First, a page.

FORECLOSURE HELL


I had been doing so much better about keeping up with my blogs, until about this last week. I had not gotten back to posting as much as I had in the past, but was doing much better.

I have to admit though, every month, beginning the week before foreclosure hell (the day they auction the homes foreclosed upon), have been particularly hellish.

I guess for a while, no one I know was being foreclosed upon. But beginning last month, my friends began being sold at auction again. It had been a whole year until just these last couple of months. Then all of the sudden, properties that the banks had lost interest in, out of the blue, and with little or no warning, were sold at auction.

We all managed to stop two of the sales, those two were cancelled, but last month, one was lost to foreclosure, and it took a lot of work to get cancelled, the two that were cancelled.

So, even though there may not be the number of foreclosures every month that there had been for a long time, looks like the banks have managed to get lined up, these companies, that will purchase damn near any house at auction. These companies that want to turn around and rent you your house they just purchased at foreclosure.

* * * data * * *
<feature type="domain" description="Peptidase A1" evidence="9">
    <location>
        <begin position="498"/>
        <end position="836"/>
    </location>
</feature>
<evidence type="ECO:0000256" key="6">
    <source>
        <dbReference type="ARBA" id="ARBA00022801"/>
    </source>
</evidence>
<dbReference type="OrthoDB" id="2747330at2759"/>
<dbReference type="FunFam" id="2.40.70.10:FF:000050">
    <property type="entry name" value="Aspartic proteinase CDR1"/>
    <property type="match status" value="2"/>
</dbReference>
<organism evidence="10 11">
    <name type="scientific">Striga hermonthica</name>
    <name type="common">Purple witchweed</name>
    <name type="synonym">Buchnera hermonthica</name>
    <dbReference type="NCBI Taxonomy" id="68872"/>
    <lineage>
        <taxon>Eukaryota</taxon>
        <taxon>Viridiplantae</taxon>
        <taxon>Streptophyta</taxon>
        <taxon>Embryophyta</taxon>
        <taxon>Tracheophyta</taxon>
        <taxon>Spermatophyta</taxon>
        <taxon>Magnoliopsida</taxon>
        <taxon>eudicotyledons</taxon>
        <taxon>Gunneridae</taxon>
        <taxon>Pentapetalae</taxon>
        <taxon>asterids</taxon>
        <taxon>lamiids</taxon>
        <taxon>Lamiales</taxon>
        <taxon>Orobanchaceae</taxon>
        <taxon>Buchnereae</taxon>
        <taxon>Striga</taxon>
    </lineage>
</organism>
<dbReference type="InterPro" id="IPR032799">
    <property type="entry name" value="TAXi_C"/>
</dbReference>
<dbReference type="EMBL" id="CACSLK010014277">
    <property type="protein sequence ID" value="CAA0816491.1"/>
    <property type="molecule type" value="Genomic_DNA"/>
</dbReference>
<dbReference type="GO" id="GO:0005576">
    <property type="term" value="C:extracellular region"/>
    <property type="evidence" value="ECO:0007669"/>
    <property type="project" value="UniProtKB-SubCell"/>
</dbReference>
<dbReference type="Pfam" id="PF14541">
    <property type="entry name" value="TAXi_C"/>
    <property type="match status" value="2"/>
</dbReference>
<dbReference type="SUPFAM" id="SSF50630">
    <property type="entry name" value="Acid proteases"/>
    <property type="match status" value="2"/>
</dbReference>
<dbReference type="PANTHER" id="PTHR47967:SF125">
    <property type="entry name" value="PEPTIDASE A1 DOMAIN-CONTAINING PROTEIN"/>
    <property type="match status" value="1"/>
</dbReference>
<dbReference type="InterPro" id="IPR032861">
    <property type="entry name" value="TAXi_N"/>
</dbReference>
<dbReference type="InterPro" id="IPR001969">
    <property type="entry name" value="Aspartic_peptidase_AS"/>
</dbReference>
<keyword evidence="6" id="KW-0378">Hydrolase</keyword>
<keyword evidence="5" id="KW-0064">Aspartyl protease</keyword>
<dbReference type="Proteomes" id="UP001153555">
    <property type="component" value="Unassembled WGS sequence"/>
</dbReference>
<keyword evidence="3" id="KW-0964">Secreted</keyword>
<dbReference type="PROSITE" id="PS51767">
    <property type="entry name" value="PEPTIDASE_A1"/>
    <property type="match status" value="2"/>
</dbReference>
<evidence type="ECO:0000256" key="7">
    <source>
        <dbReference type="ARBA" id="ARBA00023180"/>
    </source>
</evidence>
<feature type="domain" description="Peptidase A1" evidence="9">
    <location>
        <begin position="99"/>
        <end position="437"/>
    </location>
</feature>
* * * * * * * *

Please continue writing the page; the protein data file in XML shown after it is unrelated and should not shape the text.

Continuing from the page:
I told everyone, back in 2008-2009 when Goldman Sachs’ sorry ass said that “only the rich should own houses, everyone else should be renters”, that this is what could be expected. Yes, it took another 8 years for it to happen to this scale, but it is here, and it won’t be going away, till they get every one of our homes.

I have watched foreclosure sales every month since around 2006, and all the properties that were fought for, and the banks, just kind of fizzled away without a lot of fuss, homes that they realized would be close to impossible to get the foreclosed upon owner to leave, now that they can work it out to where these rent home companies, are the ones that has to get rid of the previous owners of the properties.